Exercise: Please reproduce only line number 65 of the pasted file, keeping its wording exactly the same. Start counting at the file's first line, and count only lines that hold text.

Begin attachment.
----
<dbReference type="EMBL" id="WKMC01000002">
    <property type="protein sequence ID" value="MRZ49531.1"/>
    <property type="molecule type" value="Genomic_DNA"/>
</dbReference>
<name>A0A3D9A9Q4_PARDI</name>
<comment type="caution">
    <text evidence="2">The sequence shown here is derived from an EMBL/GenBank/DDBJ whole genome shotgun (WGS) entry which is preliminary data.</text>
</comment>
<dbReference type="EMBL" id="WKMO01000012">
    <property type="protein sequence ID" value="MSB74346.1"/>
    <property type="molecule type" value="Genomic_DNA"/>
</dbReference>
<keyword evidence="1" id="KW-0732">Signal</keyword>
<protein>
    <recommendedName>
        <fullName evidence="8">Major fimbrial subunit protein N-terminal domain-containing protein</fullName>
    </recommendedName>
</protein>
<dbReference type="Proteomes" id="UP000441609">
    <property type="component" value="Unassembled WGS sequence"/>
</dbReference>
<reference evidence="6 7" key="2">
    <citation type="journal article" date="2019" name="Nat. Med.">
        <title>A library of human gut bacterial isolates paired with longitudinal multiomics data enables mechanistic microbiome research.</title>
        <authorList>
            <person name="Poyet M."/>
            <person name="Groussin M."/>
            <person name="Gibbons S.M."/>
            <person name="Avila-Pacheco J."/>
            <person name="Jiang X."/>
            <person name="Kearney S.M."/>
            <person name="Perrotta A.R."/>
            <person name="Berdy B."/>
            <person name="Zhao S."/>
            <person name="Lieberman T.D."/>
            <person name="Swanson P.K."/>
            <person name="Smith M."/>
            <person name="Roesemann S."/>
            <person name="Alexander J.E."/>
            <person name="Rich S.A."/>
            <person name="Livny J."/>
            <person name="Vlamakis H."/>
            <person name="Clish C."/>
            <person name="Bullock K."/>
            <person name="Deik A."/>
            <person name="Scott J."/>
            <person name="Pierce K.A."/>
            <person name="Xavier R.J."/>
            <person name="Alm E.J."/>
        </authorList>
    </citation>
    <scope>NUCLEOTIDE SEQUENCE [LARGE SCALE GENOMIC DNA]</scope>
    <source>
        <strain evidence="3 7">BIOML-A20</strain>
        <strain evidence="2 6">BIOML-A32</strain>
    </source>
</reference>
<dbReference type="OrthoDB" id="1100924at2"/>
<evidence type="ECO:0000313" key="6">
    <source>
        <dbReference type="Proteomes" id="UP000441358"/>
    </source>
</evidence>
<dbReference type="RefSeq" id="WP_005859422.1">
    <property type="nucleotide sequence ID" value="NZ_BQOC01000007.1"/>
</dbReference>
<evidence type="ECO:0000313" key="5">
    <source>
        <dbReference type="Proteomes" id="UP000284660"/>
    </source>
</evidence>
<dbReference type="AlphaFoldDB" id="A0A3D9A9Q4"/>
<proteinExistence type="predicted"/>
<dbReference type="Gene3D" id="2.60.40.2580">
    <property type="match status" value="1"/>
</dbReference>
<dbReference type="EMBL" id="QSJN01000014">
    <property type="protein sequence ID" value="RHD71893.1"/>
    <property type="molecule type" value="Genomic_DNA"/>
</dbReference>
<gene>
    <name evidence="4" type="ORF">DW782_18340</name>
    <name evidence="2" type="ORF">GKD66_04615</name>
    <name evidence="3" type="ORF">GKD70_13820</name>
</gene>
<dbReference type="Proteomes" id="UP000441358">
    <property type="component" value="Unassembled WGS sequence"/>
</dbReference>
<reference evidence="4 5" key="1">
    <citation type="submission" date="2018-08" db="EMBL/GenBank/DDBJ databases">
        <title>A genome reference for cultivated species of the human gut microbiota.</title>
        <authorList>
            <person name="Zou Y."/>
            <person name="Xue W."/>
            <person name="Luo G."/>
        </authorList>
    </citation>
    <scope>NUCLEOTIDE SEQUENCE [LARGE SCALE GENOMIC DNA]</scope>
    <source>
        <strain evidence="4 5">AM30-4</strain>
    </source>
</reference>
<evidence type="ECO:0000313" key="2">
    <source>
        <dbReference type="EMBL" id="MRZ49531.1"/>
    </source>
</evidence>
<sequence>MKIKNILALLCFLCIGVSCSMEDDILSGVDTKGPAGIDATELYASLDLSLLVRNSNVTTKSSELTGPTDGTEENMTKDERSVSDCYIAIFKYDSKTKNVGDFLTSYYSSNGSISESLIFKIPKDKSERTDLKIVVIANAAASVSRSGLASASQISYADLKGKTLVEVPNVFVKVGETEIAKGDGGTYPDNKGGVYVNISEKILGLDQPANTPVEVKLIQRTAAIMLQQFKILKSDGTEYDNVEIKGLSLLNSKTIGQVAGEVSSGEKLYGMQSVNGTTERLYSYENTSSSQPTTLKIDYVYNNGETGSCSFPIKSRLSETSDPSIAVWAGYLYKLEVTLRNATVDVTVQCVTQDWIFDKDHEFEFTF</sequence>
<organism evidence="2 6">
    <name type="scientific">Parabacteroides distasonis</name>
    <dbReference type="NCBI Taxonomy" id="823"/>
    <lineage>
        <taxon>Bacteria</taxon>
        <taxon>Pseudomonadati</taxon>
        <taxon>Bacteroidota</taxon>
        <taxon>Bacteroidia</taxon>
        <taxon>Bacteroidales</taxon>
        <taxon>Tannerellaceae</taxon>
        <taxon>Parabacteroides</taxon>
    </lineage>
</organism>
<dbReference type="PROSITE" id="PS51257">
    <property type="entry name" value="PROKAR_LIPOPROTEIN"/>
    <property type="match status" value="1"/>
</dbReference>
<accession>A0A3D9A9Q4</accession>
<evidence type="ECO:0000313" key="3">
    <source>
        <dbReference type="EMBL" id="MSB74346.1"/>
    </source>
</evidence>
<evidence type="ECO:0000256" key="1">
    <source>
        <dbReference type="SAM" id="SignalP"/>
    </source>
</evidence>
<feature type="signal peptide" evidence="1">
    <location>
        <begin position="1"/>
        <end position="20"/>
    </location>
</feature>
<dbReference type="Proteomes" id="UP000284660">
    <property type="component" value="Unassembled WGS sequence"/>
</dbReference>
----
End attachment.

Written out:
    <property type="nucleotide sequence ID" value="NZ_BQOC01000007.1"/>